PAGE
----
A symbolic mode has the form:
[who] op permission [op permission] ...
The who part is a combination of the letters u (for user's permissions), g (group) and o (other). The letter a stands for all, or ugo. If who is omitted, the default is a but the setting of the file creation mask (see umask(2)) is taken into account.
Op can be + to add permission to the file's mode, - to take away permission and = to assign permission absolutely (all other bits will be reset).
Permission is any combination of the letters r (read), w (write), x (execute), X (set execute only if file is a directory or some other execute bit is set), s (set owner or group id) and t (save text - sticky). Letters u, g, or o indicate that permission is to be taken from the current mode. Omitting permission is only useful with = to take away all permissions.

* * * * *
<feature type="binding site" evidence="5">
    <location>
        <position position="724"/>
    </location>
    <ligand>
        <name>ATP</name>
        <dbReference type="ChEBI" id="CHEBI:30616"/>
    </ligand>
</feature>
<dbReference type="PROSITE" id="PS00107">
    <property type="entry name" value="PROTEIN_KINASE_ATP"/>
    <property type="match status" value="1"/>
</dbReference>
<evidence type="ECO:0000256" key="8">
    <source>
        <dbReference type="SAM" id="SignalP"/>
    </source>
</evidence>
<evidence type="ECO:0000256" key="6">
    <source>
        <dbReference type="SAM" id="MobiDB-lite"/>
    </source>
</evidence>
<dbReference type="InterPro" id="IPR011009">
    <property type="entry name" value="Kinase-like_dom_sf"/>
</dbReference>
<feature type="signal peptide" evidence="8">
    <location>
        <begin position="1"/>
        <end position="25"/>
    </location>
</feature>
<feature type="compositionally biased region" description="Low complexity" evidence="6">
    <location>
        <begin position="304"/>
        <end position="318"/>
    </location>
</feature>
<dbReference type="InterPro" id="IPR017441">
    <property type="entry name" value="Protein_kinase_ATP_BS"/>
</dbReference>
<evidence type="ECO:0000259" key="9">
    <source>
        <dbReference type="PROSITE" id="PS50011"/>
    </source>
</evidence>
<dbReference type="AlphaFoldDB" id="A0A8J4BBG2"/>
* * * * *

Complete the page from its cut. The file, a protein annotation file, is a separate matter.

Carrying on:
When the -R option is given, chmod recursively descends its directory arguments setting the mode for each file as described above. When symbolic links are encountered, their mode is not changed and they are not traversed.
If the -f option is given, chmod will not complain if it fails to change the mode on a file.
The first example denies write permission to others, the second makes a file executable by all if it is executable by anyone:
chmod o-w file
chmod +X file
Multiple symbolic modes separated by commas may be given. Operations are performed in the order specified. The letter s is only useful with u or g.
Only the owner of a file (or the super-user) may change its mode.
Created by unroff & hp-tools. © by Hans-Peter Bischof. All Rights Reserved (1997).
Last modified 21/April/97